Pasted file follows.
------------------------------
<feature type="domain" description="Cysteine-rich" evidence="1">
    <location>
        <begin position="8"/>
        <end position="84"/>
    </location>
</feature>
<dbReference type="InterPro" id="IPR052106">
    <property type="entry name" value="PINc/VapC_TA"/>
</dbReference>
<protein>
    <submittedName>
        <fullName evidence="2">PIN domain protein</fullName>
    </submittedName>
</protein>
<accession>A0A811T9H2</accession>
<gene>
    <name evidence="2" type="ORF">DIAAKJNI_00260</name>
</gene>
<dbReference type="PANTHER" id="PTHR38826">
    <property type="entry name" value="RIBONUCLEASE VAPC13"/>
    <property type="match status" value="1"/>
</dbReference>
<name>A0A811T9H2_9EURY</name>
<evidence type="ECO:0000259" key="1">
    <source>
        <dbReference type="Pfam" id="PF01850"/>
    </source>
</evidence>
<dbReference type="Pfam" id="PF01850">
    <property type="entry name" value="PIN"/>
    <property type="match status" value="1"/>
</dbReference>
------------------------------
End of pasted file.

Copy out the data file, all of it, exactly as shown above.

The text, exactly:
<feature type="domain" description="Cysteine-rich" evidence="1">
    <location>
        <begin position="8"/>
        <end position="84"/>
    </location>
</feature>
<dbReference type="InterPro" id="IPR052106">
    <property type="entry name" value="PINc/VapC_TA"/>
</dbReference>
<protein>
    <submittedName>
        <fullName evidence="2">PIN domain protein</fullName>
    </submittedName>
</protein>
<accession>A0A811T9H2</accession>
<gene>
    <name evidence="2" type="ORF">DIAAKJNI_00260</name>
</gene>
<dbReference type="PANTHER" id="PTHR38826">
    <property type="entry name" value="RIBONUCLEASE VAPC13"/>
    <property type="match status" value="1"/>
</dbReference>
<name>A0A811T9H2_9EURY</name>
<evidence type="ECO:0000259" key="1">
    <source>
        <dbReference type="Pfam" id="PF01850"/>
    </source>
</evidence>
<dbReference type="Pfam" id="PF01850">
    <property type="entry name" value="PIN"/>
    <property type="match status" value="1"/>
</dbReference>